Following weeks of debate about Bitcoin drivechains, a similar project to unlock the network’s programming potential is picking up steam.

On Monday, Jameson Lopp—co-founder and CTO of mobile self-custody firm Casa—published a blog post about “Spiderchain,” which he called “yet another proposal for building 2-way pegged sidechains.”

A sidechain is a separate blockchain that is tied into the main Bitcoin network in some way. They typically use the same native currency—BTC—and may also leverage Bitcoin’s security guarantees. Sidechains let Bitcoiners access more features with their BTC that the main network can’t always provide, such as scalability, programmability, and privacy.

A prevailing difficulty with sidechains, however, is building a “2-way peg” allowing BTC to be safely transferred to the sidechain and back without requiring a centralized middleman.


That’s where the Spiderchain, developed by Botanix Labs, comes into play. 

“The Spiderchain works as a Proof of Stake Layer 2 on Bitcoin,” Willem Schroé, founder of Botanix Labs, told Decrypt. “You stake Bitcoin on Bitcoin in decentralized multisigs.”

Entities that manage decentralized multisigs are called “orchestrators,” who run both a Bitcoin node and a Spiderchain node. With every request to move BTC to the Spiderchain, a new multisig is created that’s controlled by a random subset of 100 participants within the staker set.

In many ways, the Spiderchain operates much like Ethereum: it is Ethereum Virtual Machine-compatible, has 12-second block times, and uses a proof of stake consensus mechanism to secure the network, whereby orchestrator nodes must stake BTC to participate.

Its EVM is also “fully equivalent,” meaning existing Ethereum dapps can be easily transferred over to the network by developers. But unlike Ethereum, Schroé said that a malicious majority of orchestrators still cannot conspire to steal users’ BTC. 


“The design is possible on the current Bitcoin core, so no soft fork or upgrade is needed,” noted Schroé. This sets Spiderchain apart from Paul Sztorc’s drivechain proposal, which requires changing the Bitcoin code that users and miners are currently running.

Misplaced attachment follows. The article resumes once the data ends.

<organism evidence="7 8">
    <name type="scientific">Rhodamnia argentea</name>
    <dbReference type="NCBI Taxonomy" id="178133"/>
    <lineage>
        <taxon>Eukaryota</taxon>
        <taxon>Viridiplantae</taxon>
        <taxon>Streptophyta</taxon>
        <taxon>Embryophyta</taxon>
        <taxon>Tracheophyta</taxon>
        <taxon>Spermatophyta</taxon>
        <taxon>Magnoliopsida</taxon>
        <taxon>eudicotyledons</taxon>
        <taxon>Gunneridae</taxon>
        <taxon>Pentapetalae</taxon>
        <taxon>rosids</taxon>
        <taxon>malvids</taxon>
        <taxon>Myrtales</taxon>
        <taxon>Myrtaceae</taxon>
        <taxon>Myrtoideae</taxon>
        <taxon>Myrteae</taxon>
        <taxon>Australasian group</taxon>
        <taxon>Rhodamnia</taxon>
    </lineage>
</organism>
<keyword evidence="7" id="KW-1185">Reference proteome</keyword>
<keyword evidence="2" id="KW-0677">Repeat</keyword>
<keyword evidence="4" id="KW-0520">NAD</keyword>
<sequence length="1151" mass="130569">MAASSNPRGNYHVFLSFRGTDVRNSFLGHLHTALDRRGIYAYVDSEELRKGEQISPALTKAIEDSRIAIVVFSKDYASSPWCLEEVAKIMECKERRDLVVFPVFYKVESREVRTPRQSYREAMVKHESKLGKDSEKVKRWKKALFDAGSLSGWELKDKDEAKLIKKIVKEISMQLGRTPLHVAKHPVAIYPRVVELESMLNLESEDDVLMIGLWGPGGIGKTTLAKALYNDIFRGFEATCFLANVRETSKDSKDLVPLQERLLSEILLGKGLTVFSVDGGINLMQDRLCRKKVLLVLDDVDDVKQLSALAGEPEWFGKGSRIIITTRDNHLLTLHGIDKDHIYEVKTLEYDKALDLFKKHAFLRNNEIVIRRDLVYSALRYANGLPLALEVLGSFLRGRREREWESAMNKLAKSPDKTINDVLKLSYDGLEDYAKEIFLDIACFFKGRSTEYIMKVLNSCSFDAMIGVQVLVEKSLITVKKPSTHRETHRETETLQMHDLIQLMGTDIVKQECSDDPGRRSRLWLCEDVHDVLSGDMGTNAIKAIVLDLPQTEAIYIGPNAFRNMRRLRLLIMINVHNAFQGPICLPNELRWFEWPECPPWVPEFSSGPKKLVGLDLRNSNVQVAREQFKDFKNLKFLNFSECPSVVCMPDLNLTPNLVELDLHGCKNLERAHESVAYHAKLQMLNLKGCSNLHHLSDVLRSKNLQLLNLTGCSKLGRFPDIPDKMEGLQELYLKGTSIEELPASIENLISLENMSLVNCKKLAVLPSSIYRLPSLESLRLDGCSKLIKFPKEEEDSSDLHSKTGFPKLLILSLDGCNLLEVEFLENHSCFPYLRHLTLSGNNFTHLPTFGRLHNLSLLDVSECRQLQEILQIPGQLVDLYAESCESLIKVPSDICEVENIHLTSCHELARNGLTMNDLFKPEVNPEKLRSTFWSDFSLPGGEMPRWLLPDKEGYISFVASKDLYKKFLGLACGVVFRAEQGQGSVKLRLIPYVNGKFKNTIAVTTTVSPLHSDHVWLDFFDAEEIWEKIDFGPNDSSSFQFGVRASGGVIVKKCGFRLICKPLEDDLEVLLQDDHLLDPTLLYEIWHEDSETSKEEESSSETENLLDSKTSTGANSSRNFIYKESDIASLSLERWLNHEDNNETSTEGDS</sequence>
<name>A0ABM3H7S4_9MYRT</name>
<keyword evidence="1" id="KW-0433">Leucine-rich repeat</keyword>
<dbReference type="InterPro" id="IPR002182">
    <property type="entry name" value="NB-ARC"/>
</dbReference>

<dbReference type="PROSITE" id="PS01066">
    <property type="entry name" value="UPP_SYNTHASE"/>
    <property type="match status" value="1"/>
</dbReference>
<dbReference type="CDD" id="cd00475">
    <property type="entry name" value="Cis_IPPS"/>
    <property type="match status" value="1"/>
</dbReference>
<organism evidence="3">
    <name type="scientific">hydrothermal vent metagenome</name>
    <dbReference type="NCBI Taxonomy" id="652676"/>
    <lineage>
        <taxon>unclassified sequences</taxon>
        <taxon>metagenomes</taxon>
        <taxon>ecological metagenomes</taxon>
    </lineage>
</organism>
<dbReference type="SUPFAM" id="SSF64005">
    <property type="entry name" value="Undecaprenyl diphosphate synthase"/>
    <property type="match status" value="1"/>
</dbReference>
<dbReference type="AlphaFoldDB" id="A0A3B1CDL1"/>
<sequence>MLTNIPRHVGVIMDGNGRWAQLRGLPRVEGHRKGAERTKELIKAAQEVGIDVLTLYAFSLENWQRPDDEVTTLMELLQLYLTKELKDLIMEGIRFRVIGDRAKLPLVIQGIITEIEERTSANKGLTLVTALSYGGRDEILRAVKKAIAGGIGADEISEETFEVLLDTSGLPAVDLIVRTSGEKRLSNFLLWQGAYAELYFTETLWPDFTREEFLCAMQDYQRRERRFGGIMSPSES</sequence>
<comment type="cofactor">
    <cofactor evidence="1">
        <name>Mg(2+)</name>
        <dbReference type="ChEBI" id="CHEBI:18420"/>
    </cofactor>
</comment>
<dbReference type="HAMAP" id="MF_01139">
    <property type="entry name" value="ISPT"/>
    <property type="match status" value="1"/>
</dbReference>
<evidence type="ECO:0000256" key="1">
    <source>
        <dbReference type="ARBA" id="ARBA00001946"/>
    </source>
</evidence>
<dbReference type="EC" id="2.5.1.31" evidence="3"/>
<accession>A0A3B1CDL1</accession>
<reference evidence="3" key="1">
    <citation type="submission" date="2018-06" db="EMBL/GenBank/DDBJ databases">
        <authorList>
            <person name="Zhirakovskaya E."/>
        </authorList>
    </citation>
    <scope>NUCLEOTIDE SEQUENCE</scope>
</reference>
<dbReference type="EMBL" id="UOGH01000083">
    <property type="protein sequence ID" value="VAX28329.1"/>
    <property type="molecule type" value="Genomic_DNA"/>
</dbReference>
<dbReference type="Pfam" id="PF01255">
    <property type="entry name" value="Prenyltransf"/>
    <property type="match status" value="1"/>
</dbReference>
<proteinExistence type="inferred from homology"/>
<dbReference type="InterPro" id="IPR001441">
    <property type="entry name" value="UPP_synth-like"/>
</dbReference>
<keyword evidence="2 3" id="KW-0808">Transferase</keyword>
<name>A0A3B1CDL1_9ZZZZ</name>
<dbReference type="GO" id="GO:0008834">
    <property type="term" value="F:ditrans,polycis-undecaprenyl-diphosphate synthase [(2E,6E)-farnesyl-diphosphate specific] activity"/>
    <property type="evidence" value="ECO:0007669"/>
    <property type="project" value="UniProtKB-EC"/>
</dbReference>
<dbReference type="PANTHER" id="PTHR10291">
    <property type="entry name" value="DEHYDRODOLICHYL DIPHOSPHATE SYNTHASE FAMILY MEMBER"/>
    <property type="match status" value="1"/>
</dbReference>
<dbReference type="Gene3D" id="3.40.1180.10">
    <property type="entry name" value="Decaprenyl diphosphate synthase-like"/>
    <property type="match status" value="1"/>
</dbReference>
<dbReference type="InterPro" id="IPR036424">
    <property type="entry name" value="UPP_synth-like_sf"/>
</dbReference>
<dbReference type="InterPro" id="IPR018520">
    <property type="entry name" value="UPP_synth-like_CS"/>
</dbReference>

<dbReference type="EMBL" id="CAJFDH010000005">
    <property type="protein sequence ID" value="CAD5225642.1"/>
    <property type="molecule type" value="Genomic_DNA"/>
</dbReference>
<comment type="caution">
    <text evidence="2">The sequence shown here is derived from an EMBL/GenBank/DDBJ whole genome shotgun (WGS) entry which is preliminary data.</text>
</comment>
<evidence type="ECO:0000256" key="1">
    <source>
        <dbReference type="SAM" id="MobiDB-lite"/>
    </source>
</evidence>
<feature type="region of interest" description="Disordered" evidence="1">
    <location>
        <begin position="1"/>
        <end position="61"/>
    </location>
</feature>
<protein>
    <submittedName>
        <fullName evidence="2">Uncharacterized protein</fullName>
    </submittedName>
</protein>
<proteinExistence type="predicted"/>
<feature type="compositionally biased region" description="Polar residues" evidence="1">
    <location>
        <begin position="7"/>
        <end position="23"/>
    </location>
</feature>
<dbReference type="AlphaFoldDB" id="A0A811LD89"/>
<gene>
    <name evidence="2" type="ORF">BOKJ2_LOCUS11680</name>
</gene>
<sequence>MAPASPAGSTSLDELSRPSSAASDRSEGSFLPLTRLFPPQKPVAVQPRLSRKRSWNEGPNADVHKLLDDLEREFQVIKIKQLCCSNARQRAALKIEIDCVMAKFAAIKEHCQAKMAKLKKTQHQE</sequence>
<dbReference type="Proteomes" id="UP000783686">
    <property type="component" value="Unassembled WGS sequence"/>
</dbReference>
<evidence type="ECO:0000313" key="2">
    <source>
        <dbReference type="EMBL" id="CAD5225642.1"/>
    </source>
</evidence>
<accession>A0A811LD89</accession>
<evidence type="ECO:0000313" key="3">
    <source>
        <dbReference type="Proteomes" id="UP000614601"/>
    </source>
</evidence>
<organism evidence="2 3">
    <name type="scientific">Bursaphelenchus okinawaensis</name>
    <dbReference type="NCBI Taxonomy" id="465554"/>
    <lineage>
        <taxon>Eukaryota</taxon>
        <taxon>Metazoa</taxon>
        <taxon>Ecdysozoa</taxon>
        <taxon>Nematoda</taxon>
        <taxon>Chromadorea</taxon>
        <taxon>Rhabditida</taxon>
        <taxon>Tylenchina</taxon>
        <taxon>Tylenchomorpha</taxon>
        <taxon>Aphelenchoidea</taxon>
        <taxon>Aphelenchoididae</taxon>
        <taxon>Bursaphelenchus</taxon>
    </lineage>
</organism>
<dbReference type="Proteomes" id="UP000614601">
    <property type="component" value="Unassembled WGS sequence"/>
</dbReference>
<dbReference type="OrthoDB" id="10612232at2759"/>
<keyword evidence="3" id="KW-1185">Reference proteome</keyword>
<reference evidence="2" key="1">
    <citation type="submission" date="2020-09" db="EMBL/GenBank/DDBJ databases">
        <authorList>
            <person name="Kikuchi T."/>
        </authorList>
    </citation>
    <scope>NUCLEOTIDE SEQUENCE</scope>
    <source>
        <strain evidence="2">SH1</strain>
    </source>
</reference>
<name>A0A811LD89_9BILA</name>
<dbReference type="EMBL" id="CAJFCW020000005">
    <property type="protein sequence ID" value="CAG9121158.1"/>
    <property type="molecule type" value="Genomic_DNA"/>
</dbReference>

Drivechain was introduced as BIP 300 and BIP 301 back in 2015, and is still yet to be widely embraced for implementation by Bitcoiners.

Drivechains effectively put control of pegged BTC into the hands of Bitcoin miners, but allow for any number of sidechains with any number of properties to be created. It also directly inherits Bitcoin’s security through merge mining, which piggybacks on the main network’s immense proof of work security.

When asked about Spiderchains, Sztorc said they seem “very complex” compared to his proposal.

“I also think that the whole "needs a change to Bitcoin" is pure superstition, unfortunately,” he added. “People think it means 'the network' must upgrade, but really it is like asking users to install an app on their phone.”

In Lopp’s Monday blog post, the CTO cited the nearly decade-old Rootstock proposal, and pointed out some technical vulnerabilities with Spiderchain. Among them is the risk that its BTC peg is “broken” if the main Bitcoin blockchain experiences a reorg of longer than five blocks, due to the system by which Spiderchain orchestrators are determined.

“It would be unlikely to be catastrophic due to how the funds are dispersed across many multi-sig wallets,” he noted.

Schroé also admitted that in the network’s early stages, Spiderchain will be centralized until more users can come in to stake their BTC. “We need to start off centralized in the sense that initially we will have to make the staking permissioned,” he said.

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